The SLS would send the MSHs on a Mars Direct-style course; even at the heavier 50 mt (versus 'Direct's ~25 mt) they would be flying on reasonably swift paths at over 4 km/s out of LEO (the Hoffman minimum is 2.2 from LEO), no ITIT required.  A MTH+ITIT could fit together on SLS, but would only receive a boost slightly better than a Geostationary Transfer Orbit.  The ITIT could easily shove the MTH the rest of the way, and indeed is nominally configured this way.  The only refuel needed for ITIT would be after the returning crew link with the 2nd Orion at EML.

So, in short, we could choose between a 2 SLS/6 FH combo or a 6 SLS.  These flights would be distributed over the course of 6 years, and exclude the Pathfinders' launches; 3 surface habs delivered to fully form the base and an orbital mission conducted.

A crewed surface mission would face a similar selection, with a crew lander & ITIT with 2 FHs or a single SLS flying the crew lander alone; in both cases the lander aerocaptures into orbit.  The crew fly totally independently in the previous MTH-ITIT to rendezvous in synchronous Mars orbit.

I slightly favor the SLS for fewer flights, but the FH I would press for use all the same whenever possible.  Otherwise the true decider is radiation tolerance of the Van Allen belts - the MTH-ITIT will have to endure moderate exposure even on an SLS path, but the EUS boost would hasten the trip.  No humans would be aboard during this moment, only for the EML rendezvous via Orion.
« Last Edit: 05/18/2015 11:57 AM by redliox »
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Offline spacenut

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Re: Mars Aligned - Ions, Methane, and Exploration
« Reply #15 on: 05/18/2015 01:51 PM »
I would prefer argon for SEP tugs vs xenon.  Argon is in earths atmosphere and is far more abundant.  It is also about 4-5% of Mars atmosphere.  It could be extracted from Mars and launched up to fuel a SEP tug for it's trip back to earth, at least eventually.  Xenon is very rare and with all the moving around between earth and Mars, to me it makes sense in the long run to use argon.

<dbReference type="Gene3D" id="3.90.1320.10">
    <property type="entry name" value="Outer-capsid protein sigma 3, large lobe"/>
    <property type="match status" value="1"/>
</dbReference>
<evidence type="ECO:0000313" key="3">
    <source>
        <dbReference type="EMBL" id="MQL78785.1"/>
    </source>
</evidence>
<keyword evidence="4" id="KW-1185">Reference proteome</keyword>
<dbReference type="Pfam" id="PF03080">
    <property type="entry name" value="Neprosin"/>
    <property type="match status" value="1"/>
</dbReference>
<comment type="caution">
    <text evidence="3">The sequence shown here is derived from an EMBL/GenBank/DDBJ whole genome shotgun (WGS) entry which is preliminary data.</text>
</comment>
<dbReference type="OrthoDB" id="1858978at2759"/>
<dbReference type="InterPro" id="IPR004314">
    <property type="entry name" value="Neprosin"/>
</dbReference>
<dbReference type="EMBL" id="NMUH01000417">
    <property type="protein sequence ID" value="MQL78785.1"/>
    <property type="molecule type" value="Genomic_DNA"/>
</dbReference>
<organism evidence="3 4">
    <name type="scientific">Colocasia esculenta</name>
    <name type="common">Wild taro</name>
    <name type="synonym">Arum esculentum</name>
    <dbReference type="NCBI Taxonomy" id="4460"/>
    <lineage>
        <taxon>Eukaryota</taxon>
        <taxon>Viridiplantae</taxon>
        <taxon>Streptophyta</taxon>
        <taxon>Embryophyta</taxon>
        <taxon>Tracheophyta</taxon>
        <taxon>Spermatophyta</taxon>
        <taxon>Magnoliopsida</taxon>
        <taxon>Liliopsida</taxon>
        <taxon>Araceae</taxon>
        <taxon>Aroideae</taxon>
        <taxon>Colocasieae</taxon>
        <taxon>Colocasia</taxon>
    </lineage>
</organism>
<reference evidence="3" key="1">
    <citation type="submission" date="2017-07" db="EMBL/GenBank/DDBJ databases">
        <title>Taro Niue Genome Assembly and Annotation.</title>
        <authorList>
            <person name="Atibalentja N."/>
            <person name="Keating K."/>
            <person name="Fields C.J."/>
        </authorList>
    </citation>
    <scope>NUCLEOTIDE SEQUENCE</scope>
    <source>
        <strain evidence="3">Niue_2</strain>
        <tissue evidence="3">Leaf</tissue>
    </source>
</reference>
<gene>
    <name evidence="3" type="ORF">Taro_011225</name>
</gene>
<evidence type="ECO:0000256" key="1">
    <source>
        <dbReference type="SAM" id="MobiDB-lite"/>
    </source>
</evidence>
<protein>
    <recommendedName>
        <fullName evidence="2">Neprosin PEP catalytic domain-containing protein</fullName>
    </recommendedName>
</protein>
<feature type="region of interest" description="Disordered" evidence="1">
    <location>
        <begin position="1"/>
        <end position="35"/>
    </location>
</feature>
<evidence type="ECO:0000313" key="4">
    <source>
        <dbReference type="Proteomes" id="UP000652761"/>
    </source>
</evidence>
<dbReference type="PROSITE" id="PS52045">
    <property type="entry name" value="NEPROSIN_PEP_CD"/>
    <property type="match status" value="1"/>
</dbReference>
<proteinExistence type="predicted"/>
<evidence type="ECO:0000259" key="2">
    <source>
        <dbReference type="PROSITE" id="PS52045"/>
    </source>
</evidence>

Offline redliox

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Re: Mars Aligned - Ions, Methane, and Exploration
« Reply #16 on: 05/18/2015 03:56 PM »
I would prefer argon for SEP tugs vs xenon.  Argon is in earths atmosphere and is far more abundant.  It is also about 4-5% of Mars atmosphere.  It could be extracted from Mars and launched up to fuel a SEP tug for it's trip back to earth, at least eventually.  Xenon is very rare and with all the moving around between earth and Mars, to me it makes sense in the long run to use argon.

I've actually heard xenon is a common byproduct of oxygen liquidation here on Earth.  Argon probably would work just as well, but xenon is the heaviest and a lot of the other choices for electric propulsion can be toxic metals, like mercury for one.  Given the low consumption rate of EP fuel to begin with there might not be much demand to refuel it at Mars, but then again that could be added to the long term goals alongside complete reusability.
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Re: Mars Aligned - Ions, Methane, and Exploration
« Reply #17 on: 05/18/2015 09:20 PM »
I was just thinking with the high concentration of argon on Mars, while we are cracking CO2 and making fuel, argon could be separated and pressurized to fly back up to be able to refuel a SEP tug system.  Wouldn't take a large rocket to take off in the 40% gravity well to dock and pressurize a tug.  This might be a long term solution since SEP tugs might be carrying cargo to Mars on a regular basis after a colony is established and growing.  Even dry food not grown on Mars would be a cheap bulk item to be carried to Mars such as wheat, corn, soybeans, sugar, or rice, which take more acreage to grow than just vegetables.  Argon, being plentiful on Mars might be cheaper to extract from Mars atmosphere launched into Mars orbit, than launched into earth orbit, or to an L2 gateway. 

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Re: Mars Aligned - Ions, Methane, and Exploration
« Reply #18 on: 05/19/2015 05:48 PM »
I don't think they are impossible...I do think we don't have them off-the-shelf, so putting them on the critical path makes programs around them much more expensive and easier to cancel. I absolutely support their development and I believe in the long run that they are necessary, that the mega-rocket cargo cult has to go away to make human expansion into space viable, even when there are lulls in government support.

The problem is that argument is circular in that because they are not "off-the-shelf" (and if you refer to the ACES/Depot studies it nearly is) we should not put them on the "critical path" yet at the same time nothing that is NOT on the "critical path" is being funded so they will by default, never be "off-the-shelf" so they should never be on the critical path...